In the past 2 decades, neuroimmunology has gradually become a research hot spot [38]. Some preclinical studies have found that the gut microbiome is critical for the pro-inflammatory and anti-inflammatory activities of microglia [39]. Therefore, gut microbiota imbalance may interfere with the maturation and activity of these brain-resident immune cells and may be a key driver in nervous system disorders. A high level of α-synuclein in the gut is positively correlated with brain damage, neuroinflammation, and neurodegeneration of dopaminergic neurons in patients with PD [40,41]. Extensive evidence from human samples and animal models support the involvement of inflammation in the onset or progression of PD [42], and fecal samples from patients with PD present low levels of Prevotellaceae and SCFA [43], in particular butyrate, acetate, and propionate [43], while treatment with microbially produced SCFAs modulates microglia-mediated α-synuclein aggregation and neuroinflammation and improves PD pathophysiology [28]. Intestinal flora play an important role in the inflammatory infection hypothesis of AD [44,45], which is a very promising area of therapeutic intervention [46,47]. A meta-analysis indicated that probiotics improved cognitive performance in patients with AD or mild cognitive impairment, possibly by downregulating inflammatory and oxidative biomarkers [25]. For MS, dietary tryptophan metabolites produced by intestinal bacteria inhibited the behavior of brain microglia immune cells and TGF-α and VEGF-β production, which in turn regulated the activity of astrocytes and reduced neuroinflammation; similar mechanisms exist in the human brain with MS [48]. In a small, preliminary clinical study, compound probiotics with lactic acid bacteria, Bifidobacteria, and Streptococcus reversed changes in the intestinal flora of MS patients, demonstrating an anti-inflammatory effect [49]. The crosstalk of inflammation and the gut microbiota is also involved in ASD and depression [16,50,51]. Gut microbiota composition in patients with ASD is changed, and ASD is related to levels of TNF-α, Clostridia, Desulfovibrio, and Bacteroidetes/Firmicutes; in the Chinese ASD population, ASD may be correlated with Acidobacteria, Enterobacteriaceae, Megamonas, Pseudomonadaceae, and Veillonellaceae abundance [16]. Furthermore, the abundance of Bacteroidales, Fusobacteriales, and Verrucomicrobiales are decreased, while Clostridiales and Enterococcus are increased in patients within 72 h after TBI [52]; however, Prevotella and Bacteroidies are absent or reduced and the abundance of Ruminococcaceae is relatively high in patients with TBI for several years [53], and the bidirectional MGBA creates a cascade of inflammation and disease [54].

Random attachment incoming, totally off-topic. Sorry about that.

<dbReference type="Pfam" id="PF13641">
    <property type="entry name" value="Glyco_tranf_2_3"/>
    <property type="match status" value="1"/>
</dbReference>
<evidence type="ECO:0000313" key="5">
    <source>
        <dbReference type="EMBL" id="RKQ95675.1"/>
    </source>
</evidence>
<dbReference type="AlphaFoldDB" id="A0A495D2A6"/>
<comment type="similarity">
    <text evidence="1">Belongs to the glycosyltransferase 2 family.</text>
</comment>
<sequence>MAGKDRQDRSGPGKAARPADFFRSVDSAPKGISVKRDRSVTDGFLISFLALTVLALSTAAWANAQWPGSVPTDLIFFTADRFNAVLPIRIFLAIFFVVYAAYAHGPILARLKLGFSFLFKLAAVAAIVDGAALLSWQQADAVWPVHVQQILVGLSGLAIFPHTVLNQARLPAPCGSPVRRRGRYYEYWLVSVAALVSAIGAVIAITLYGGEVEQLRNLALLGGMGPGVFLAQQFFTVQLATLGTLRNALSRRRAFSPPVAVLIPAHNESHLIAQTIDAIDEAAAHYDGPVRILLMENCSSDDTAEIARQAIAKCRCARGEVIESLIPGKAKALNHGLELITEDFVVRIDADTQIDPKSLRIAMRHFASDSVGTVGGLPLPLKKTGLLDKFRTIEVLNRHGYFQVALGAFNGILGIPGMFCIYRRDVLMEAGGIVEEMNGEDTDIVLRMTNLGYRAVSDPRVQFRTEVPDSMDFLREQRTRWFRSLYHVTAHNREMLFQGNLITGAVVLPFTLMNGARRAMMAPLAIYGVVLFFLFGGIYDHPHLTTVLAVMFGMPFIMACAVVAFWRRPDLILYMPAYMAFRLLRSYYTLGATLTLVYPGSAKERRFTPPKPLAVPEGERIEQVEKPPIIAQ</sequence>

The MGBA, as a bridge between inflammation and CNS diseases, is an attractive strategy, but still, some questions need to be answered: Which species or groups of bacteria play a dominant role in different diseases? What is the significance of the different microbiota represented by the same disease in different stages or different populations? What is the interaction between different microflora? Lastly, what is the specific regulatory mechanism of microbiota in inflammatory and oxidative biomarkers? For example, a ketogenic diet or treatment with both Akkermansia and Parabacteroides mediate and confer anti-seizure effects via regulating the amino acid γ-glutamylation and hippocampal GABA/glutamate; however, there is no significant antiepileptic action after enrichment of either Akkermansia or Parabacteroides alone [55]. This suggests that the functions of some bacteria depend on the crosstalk with other bacteria. With purified Akkermansia muciniphila, TLR-2 is verified as a target of Akkermansia [56], while Akkermansia is related to inflammation [57,58]. Membrane protein purified from Akkermansia muciniphila or pasteurized bacteria has conformed to regulate T lymphocytes in mice [59]. Thus, by pasteurizing or directly purifying the membrane protein of bacteria, the regulation mechanism and signal transduction between inflammation and other related molecules were further explored to reveal the regulatory network of gut microbiota and its metabolites, neuroinflammation, and neural network, which can facilitate the development of effective treatment strategies for targeting neuroinflammation in large-scale clinical trials.

There were some limitations to this bibliometric analysis of the MGBA. Firstly, the publications were limited to the WOSCC database with the deadline of December 30, 2020. Although the WOSCC is the most frequently used database for bibliometric analyses, not all MGBA-relevant publications were contained in our search terms of the title, abstract, keywords, literature type, and language. Secondly, the document type labels assigned by WOS may be inaccurate. Thirdly, the bibliometrics method did not weigh the quality or scientific rigor of any individual publication. However, we still believed that the present findings provided an effective representative of the overall situation and general trend for MGBA research.

Conclusions